Beau Bergdahl has been returned to “active duty.” Apparently, that means a desk job while the Army considers what should be done with this young enlisted soldier. Bergdahl was held for five years by the Taliban since walking away from his post one night in 2009.
President Obama greeted Bergdahl’s relieved parents in Rose Garden at the White House in a move widely criticized. And that was even before Americans learned that the Obama administration had traded young Bergdahl for five of the most murderous Taliban detainees from our facility at Guantanamo Bay.
Duty. There seems to be much confusion about the word today. The fifth general order that recruits are required to memorize in Boot Camp defines it as a military duty “to quit my post only when properly relieved.” It is not yet clear that Beau Bergdahl committed any disloyal act in walking off his post in Afghanistan. We may find upon a probing investigation that he was dazed, depressed, drunk, or drugged. A full and fair inquiry is required.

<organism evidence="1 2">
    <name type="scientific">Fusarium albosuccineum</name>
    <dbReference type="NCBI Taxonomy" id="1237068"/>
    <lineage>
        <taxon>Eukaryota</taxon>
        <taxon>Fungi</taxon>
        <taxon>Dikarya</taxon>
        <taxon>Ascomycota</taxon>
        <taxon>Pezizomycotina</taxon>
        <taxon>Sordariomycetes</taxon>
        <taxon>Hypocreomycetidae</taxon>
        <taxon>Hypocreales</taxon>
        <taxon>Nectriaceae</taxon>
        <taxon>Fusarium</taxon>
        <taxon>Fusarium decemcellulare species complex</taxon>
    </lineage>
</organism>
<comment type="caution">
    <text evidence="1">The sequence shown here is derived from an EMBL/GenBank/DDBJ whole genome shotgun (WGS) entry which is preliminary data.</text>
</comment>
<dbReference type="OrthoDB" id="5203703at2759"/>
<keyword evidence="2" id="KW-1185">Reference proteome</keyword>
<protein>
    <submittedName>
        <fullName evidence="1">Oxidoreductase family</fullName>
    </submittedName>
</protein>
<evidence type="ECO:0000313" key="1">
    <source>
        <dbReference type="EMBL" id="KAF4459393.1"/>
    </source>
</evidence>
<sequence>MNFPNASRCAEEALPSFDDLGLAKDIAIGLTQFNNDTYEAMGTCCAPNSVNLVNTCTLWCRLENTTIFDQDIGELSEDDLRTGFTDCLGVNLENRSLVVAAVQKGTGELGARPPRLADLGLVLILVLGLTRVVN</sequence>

But this much is already clear: Beau Bergdahl quit his post in Afghanistan without being properly relieved. He did not do his duty. A number of his fellow soldiers have been outspoken in describing Bergdahl’s dereliction of duty. They did their duty in Afghanistan and we should be forever grateful to them for putting their own lives on the line.
A number of Bergdahl’s platoon members have said that other U.S. soldiers died in an attempt to find this AWOL soldier. We don’t know that yet. We do know, however, how many U.S. soldiers have died trying to capture, kill, or suppress the Taliban: 2,194. Salon, the liberal website, keeps an updated tally of the costs of this U.S. effort.
As past American wars have gone, this is not a huge number. We lost more than that number of Americans on D-Day. Still, for those brave warriors, and for their families, the loss of any American life is a serious matter. That’s why the deaths of four Americans at Benghazi continues to roil the waters in Washington, as it should.